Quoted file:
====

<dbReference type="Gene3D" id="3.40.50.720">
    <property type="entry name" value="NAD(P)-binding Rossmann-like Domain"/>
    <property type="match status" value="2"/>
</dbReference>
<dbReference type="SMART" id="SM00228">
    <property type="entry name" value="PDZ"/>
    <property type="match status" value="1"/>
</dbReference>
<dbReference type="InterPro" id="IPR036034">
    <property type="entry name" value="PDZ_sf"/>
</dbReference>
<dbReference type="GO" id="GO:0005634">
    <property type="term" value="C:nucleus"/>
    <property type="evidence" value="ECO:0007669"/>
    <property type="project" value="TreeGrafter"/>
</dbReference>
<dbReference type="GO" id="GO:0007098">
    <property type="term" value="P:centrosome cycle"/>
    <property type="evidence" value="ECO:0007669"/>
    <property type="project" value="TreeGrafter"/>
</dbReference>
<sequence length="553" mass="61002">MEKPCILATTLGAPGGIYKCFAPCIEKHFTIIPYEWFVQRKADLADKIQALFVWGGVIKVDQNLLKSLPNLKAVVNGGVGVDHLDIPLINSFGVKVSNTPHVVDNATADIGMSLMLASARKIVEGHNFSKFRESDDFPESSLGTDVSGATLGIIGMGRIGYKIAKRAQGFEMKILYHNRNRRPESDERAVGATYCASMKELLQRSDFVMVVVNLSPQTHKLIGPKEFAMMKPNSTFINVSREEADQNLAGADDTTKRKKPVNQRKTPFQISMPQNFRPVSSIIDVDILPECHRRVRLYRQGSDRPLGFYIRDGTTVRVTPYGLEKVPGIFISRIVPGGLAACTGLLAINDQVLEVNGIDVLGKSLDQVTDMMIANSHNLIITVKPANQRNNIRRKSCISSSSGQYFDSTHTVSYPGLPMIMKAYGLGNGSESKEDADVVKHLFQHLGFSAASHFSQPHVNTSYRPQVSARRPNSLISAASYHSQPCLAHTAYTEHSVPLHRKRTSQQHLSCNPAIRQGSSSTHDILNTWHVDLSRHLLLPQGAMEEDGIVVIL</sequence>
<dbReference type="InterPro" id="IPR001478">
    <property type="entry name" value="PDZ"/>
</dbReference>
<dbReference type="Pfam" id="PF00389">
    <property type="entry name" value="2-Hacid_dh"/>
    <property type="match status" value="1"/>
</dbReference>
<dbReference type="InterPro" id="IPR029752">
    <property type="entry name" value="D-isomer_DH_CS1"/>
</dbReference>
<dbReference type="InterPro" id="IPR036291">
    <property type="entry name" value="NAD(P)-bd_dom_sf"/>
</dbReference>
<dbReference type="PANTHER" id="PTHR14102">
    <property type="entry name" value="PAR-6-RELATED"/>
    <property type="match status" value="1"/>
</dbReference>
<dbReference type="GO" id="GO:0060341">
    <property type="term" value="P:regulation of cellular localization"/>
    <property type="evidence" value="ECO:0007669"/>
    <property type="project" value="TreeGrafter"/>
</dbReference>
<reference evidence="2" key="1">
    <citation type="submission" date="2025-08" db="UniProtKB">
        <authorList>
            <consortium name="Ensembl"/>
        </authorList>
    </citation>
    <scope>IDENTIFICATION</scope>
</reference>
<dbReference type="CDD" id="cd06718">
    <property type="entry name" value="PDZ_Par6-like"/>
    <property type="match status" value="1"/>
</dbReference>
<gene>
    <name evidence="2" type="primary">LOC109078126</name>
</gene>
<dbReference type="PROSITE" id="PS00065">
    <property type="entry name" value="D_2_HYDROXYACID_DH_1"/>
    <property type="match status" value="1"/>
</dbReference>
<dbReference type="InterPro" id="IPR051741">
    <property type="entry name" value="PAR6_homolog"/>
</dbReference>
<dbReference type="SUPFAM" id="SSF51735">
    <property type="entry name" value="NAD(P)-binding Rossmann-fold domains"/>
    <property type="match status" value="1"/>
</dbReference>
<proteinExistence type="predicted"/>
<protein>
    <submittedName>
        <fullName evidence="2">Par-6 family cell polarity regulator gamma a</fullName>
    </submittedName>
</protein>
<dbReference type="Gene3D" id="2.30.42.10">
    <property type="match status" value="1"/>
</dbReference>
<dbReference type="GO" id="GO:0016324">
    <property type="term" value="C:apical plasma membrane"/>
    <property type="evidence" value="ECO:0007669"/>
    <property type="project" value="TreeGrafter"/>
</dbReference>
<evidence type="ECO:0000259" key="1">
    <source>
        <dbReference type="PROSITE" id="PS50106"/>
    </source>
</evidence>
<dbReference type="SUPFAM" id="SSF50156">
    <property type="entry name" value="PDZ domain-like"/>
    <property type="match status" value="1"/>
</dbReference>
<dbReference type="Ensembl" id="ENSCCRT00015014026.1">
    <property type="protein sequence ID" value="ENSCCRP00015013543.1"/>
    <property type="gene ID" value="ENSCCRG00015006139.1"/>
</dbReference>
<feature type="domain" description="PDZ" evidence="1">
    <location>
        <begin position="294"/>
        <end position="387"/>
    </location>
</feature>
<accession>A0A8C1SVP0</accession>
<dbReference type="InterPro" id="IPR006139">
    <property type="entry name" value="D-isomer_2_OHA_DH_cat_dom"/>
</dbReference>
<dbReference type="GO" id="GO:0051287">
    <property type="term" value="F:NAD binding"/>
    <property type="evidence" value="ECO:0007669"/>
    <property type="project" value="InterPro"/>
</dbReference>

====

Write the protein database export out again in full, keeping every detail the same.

<dbReference type="Gene3D" id="3.40.50.720">
    <property type="entry name" value="NAD(P)-binding Rossmann-like Domain"/>
    <property type="match status" value="2"/>
</dbReference>
<dbReference type="SMART" id="SM00228">
    <property type="entry name" value="PDZ"/>
    <property type="match status" value="1"/>
</dbReference>
<dbReference type="InterPro" id="IPR036034">
    <property type="entry name" value="PDZ_sf"/>
</dbReference>
<dbReference type="GO" id="GO:0005634">
    <property type="term" value="C:nucleus"/>
    <property type="evidence" value="ECO:0007669"/>
    <property type="project" value="TreeGrafter"/>
</dbReference>
<dbReference type="GO" id="GO:0007098">
    <property type="term" value="P:centrosome cycle"/>
    <property type="evidence" value="ECO:0007669"/>
    <property type="project" value="TreeGrafter"/>
</dbReference>
<sequence length="553" mass="61002">MEKPCILATTLGAPGGIYKCFAPCIEKHFTIIPYEWFVQRKADLADKIQALFVWGGVIKVDQNLLKSLPNLKAVVNGGVGVDHLDIPLINSFGVKVSNTPHVVDNATADIGMSLMLASARKIVEGHNFSKFRESDDFPESSLGTDVSGATLGIIGMGRIGYKIAKRAQGFEMKILYHNRNRRPESDERAVGATYCASMKELLQRSDFVMVVVNLSPQTHKLIGPKEFAMMKPNSTFINVSREEADQNLAGADDTTKRKKPVNQRKTPFQISMPQNFRPVSSIIDVDILPECHRRVRLYRQGSDRPLGFYIRDGTTVRVTPYGLEKVPGIFISRIVPGGLAACTGLLAINDQVLEVNGIDVLGKSLDQVTDMMIANSHNLIITVKPANQRNNIRRKSCISSSSGQYFDSTHTVSYPGLPMIMKAYGLGNGSESKEDADVVKHLFQHLGFSAASHFSQPHVNTSYRPQVSARRPNSLISAASYHSQPCLAHTAYTEHSVPLHRKRTSQQHLSCNPAIRQGSSSTHDILNTWHVDLSRHLLLPQGAMEEDGIVVIL</sequence>
<dbReference type="InterPro" id="IPR001478">
    <property type="entry name" value="PDZ"/>
</dbReference>
<dbReference type="Pfam" id="PF00389">
    <property type="entry name" value="2-Hacid_dh"/>
    <property type="match status" value="1"/>
</dbReference>
<dbReference type="InterPro" id="IPR029752">
    <property type="entry name" value="D-isomer_DH_CS1"/>
</dbReference>
<dbReference type="InterPro" id="IPR036291">
    <property type="entry name" value="NAD(P)-bd_dom_sf"/>
</dbReference>
<dbReference type="PANTHER" id="PTHR14102">
    <property type="entry name" value="PAR-6-RELATED"/>
    <property type="match status" value="1"/>
</dbReference>
<dbReference type="GO" id="GO:0060341">
    <property type="term" value="P:regulation of cellular localization"/>
    <property type="evidence" value="ECO:0007669"/>
    <property type="project" value="TreeGrafter"/>
</dbReference>
<reference evidence="2" key="1">
    <citation type="submission" date="2025-08" db="UniProtKB">
        <authorList>
            <consortium name="Ensembl"/>
        </authorList>
    </citation>
    <scope>IDENTIFICATION</scope>
</reference>
<dbReference type="CDD" id="cd06718">
    <property type="entry name" value="PDZ_Par6-like"/>
    <property type="match status" value="1"/>
</dbReference>
<gene>
    <name evidence="2" type="primary">LOC109078126</name>
</gene>
<dbReference type="PROSITE" id="PS00065">
    <property type="entry name" value="D_2_HYDROXYACID_DH_1"/>
    <property type="match status" value="1"/>
</dbReference>
<dbReference type="InterPro" id="IPR051741">
    <property type="entry name" value="PAR6_homolog"/>
</dbReference>
<dbReference type="SUPFAM" id="SSF51735">
    <property type="entry name" value="NAD(P)-binding Rossmann-fold domains"/>
    <property type="match status" value="1"/>
</dbReference>
<proteinExistence type="predicted"/>
<protein>
    <submittedName>
        <fullName evidence="2">Par-6 family cell polarity regulator gamma a</fullName>
    </submittedName>
</protein>
<dbReference type="Gene3D" id="2.30.42.10">
    <property type="match status" value="1"/>
</dbReference>
<dbReference type="GO" id="GO:0016324">
    <property type="term" value="C:apical plasma membrane"/>
    <property type="evidence" value="ECO:0007669"/>
    <property type="project" value="TreeGrafter"/>
</dbReference>
<evidence type="ECO:0000259" key="1">
    <source>
        <dbReference type="PROSITE" id="PS50106"/>
    </source>
</evidence>
<dbReference type="SUPFAM" id="SSF50156">
    <property type="entry name" value="PDZ domain-like"/>
    <property type="match status" value="1"/>
</dbReference>
<dbReference type="Ensembl" id="ENSCCRT00015014026.1">
    <property type="protein sequence ID" value="ENSCCRP00015013543.1"/>
    <property type="gene ID" value="ENSCCRG00015006139.1"/>
</dbReference>
<feature type="domain" description="PDZ" evidence="1">
    <location>
        <begin position="294"/>
        <end position="387"/>
    </location>
</feature>
<accession>A0A8C1SVP0</accession>
<dbReference type="InterPro" id="IPR006139">
    <property type="entry name" value="D-isomer_2_OHA_DH_cat_dom"/>
</dbReference>
<dbReference type="GO" id="GO:0051287">
    <property type="term" value="F:NAD binding"/>
    <property type="evidence" value="ECO:0007669"/>
    <property type="project" value="InterPro"/>
</dbReference>